Melvina N’yillah Conton is a 20-year-old Sierra Leonean Mechanical Engineering major at Ashesi University, Ghana. She is a 2019 Kectil Colleague and is also the founder of GEMS (Girls in Engineering, Mathematics and Science) Club, an all-girls STEM club which aims to promote interactive learning in STEM amongst young girls. She enjoys reading novels, singing and playing the baritone.
Why did you get into STEM?
In primary school, 95% of my teachers were women. When I got to senior secondary school, I joined the science class because I had good grades in my national Math and Science exams. However, I soon noticed that all the science teachers were men. This was in an all-girls school that had a few female teachers teaching home management and “cookery subjects” as we called them. Despite making up almost half of the workforce, women hold less than 35% of STEM jobs in sub-Saharan Africa.There are many factors which contribute to the discrepancy of women and men in STEM jobs including a lack of female role models and gender stereotyping in educational institutions. The STEM workforce is crucial to the world’s innovative capacity. Because of this, there is a need to educate and support w omen in STEM. I’m going to become an engineer and run a program to engage young girls to engage in STEM in a fun and interactive way.
What do you consider your greatest achievements?
My greatest achievement has been founding the GEMS (Girls in Engineering, Mathematics and Science) club which is an all-girls science club in Freetown, Sierra Leone. The club aims to provide an opportunity for young girls to engage in STEM in a fun, easy to understand and supportive environment. It also improves their cognitive and social skills with hands-on activities that will stimulate their minds; and promotes scientific analysis, evaluation, innovation and critical thinking which is paramount to bringing about the change we’re looking for in Africa. The club is sponsored by Reading Spots, an award-winning UK-based charity run entirely by volunteers in the UK and Ghana. At the moment there are plans to form another branch of GEMS Club in the Berekuso community in Ghana.
What challenges have you faced as a woman in STEM and how did you overcome them?
Experiential learning is a key component of STEM. Our educational system values rote learning and regurgitating information. Students are supposed to be passive absorbers of information and authority, and not active participants. As a result, I found it hard to grasp certain concepts in high school which required hands-on activities. This changed when I went to the African Science Academy (ASA), which is an all-girls STEM pre-university in Ghana. ASA provided me with a better opportunity to learn through interactive, discussion-based, and thought-provoking classes. Staff-student interaction along with class projects provided an outlet for creativity and leadership thereby providing an enriched learning experience. Another challenge has been having to deal with some male counterparts who think girls are fragile and can’t handle the tools in the workshop. The bias and discrimination are sometimes unconscious, but they are present. I’ve had to let them know politely, but very firmly that everyone has to participate equally, regardless of speed and expertise.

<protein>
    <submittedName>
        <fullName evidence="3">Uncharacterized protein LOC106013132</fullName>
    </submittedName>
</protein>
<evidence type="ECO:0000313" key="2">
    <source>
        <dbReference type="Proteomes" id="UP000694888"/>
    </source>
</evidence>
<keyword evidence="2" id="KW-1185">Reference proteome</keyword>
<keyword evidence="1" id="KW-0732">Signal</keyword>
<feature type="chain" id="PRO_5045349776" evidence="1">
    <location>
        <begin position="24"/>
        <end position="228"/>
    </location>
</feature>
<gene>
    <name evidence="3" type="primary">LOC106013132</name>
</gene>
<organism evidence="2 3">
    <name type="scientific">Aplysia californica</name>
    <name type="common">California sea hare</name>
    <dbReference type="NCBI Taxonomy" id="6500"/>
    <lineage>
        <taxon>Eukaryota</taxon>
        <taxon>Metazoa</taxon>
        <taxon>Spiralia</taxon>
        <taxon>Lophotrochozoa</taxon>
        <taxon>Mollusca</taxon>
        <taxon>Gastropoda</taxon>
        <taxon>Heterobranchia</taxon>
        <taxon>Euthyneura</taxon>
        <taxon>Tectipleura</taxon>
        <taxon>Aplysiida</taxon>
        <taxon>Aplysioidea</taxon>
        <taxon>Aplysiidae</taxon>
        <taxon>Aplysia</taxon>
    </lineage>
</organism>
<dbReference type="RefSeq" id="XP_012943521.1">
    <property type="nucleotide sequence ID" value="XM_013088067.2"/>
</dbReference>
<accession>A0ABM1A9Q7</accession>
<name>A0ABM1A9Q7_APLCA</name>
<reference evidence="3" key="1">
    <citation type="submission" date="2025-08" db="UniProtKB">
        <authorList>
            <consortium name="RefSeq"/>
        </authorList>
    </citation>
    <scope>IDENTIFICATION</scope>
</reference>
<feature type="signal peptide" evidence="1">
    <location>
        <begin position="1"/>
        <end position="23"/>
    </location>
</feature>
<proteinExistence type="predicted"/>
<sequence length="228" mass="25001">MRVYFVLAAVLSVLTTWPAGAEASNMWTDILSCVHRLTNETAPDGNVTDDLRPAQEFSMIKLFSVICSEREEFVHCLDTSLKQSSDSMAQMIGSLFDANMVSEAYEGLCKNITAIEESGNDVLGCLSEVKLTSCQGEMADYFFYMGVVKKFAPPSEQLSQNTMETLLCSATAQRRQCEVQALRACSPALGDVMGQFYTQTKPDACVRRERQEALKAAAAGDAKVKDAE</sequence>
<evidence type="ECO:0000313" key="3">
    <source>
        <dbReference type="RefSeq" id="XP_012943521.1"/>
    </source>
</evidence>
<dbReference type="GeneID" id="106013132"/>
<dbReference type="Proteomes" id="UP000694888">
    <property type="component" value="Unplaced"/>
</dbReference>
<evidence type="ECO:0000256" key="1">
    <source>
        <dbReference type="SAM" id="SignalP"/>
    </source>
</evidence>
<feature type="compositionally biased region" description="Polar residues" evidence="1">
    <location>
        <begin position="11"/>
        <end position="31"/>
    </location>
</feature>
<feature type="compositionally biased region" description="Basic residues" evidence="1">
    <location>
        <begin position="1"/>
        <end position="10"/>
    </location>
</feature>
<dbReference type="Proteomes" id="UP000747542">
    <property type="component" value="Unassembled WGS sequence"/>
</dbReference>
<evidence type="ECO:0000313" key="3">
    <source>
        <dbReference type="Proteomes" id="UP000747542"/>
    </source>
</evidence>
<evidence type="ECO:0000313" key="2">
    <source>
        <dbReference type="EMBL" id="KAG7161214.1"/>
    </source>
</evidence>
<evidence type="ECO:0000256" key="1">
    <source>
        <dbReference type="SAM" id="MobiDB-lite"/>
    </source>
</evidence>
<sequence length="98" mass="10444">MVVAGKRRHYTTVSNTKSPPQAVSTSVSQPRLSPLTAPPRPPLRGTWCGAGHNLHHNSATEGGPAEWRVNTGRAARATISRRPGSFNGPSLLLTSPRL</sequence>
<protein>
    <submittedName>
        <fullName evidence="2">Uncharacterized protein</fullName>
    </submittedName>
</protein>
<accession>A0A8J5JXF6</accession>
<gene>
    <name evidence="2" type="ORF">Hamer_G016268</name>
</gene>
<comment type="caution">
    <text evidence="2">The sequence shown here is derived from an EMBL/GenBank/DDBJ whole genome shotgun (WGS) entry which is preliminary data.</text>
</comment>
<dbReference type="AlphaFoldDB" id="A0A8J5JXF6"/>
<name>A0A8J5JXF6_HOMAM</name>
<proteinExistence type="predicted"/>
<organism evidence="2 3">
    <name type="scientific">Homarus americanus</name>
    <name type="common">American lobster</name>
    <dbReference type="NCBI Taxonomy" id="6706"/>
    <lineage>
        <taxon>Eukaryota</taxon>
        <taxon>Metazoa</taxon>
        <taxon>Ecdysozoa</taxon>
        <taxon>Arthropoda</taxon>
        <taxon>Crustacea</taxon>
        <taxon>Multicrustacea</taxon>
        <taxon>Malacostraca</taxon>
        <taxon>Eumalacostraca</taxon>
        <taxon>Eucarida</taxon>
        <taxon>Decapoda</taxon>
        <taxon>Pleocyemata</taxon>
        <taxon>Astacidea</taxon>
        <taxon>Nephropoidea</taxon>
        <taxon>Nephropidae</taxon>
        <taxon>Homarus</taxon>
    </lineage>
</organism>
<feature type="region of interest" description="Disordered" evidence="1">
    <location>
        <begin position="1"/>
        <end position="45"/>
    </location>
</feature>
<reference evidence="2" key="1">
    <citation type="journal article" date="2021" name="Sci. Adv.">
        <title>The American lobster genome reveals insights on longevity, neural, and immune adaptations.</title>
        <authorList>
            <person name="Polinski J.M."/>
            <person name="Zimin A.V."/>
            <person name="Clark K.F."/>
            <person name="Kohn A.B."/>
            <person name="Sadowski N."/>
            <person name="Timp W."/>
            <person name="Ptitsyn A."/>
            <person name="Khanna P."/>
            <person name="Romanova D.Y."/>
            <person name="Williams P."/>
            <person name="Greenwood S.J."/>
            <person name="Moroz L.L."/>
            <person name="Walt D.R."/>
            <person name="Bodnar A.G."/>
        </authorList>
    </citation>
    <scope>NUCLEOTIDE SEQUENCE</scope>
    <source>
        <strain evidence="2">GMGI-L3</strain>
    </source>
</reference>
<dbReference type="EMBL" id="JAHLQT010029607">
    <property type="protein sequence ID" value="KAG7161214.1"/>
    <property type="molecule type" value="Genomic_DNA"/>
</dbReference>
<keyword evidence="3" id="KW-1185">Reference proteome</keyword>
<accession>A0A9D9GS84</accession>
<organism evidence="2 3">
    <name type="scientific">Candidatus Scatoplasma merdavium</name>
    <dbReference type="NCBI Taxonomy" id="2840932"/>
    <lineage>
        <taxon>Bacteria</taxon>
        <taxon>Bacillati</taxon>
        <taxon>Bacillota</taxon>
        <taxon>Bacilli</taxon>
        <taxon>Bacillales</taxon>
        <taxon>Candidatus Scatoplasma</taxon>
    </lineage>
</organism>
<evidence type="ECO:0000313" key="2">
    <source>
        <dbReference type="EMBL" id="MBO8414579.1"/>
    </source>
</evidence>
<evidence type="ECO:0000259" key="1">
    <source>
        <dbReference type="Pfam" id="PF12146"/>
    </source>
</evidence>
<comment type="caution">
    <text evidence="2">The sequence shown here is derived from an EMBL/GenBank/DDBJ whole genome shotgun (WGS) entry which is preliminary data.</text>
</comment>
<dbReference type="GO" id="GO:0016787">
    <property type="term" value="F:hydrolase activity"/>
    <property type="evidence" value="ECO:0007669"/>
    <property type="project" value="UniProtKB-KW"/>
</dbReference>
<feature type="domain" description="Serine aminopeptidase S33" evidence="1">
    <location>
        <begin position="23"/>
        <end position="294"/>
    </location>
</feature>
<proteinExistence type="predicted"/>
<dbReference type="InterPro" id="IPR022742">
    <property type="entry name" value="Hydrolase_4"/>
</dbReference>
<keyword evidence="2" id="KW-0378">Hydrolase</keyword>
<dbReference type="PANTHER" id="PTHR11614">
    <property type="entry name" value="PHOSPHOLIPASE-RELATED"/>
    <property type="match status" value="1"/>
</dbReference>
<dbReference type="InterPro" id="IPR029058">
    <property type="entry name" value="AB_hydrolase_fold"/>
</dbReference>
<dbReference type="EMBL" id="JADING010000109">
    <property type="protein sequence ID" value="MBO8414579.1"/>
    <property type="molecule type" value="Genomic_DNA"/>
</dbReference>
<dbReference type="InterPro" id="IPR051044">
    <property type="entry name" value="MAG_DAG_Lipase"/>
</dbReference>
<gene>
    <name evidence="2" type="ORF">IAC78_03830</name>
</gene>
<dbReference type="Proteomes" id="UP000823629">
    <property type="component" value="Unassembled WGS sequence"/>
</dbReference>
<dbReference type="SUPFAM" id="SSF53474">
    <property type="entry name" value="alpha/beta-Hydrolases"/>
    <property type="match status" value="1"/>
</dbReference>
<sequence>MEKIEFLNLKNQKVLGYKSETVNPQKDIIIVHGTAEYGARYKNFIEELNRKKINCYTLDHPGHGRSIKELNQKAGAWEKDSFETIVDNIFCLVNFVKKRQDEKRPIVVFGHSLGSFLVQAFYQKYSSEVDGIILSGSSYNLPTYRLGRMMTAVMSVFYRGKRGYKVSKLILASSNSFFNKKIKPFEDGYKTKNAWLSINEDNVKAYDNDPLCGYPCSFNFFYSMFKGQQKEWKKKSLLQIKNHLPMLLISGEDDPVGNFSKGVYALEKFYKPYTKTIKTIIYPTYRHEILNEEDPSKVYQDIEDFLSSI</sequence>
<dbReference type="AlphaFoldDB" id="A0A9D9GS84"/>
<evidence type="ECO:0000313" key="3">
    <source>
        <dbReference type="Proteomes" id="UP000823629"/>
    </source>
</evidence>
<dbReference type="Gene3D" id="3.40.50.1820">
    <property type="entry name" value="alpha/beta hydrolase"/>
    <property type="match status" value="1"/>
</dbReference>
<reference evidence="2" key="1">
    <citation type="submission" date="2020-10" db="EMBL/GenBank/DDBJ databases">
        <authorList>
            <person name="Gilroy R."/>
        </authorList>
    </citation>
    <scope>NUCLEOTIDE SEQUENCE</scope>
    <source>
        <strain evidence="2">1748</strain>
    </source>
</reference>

What is your advice to budding women in STEM?
As difficult as it may be, leave the confines of your comfort zone and think outside the box. Don’t be afraid to question biases and assumptions (including yours). Questioning is the key to coming up with solutions to problems you might be facing. Networking is also very important. Talk to people who seem “different”. You might be surprised to find that you share interests and values. And if you don’t, that’s ok. Be a part of a small community of girls/women who can support you throughout your journey. It makes it easier to have a circle of friends you can count on. And lastly, help others in their journey just as you were helped. Be a mentor.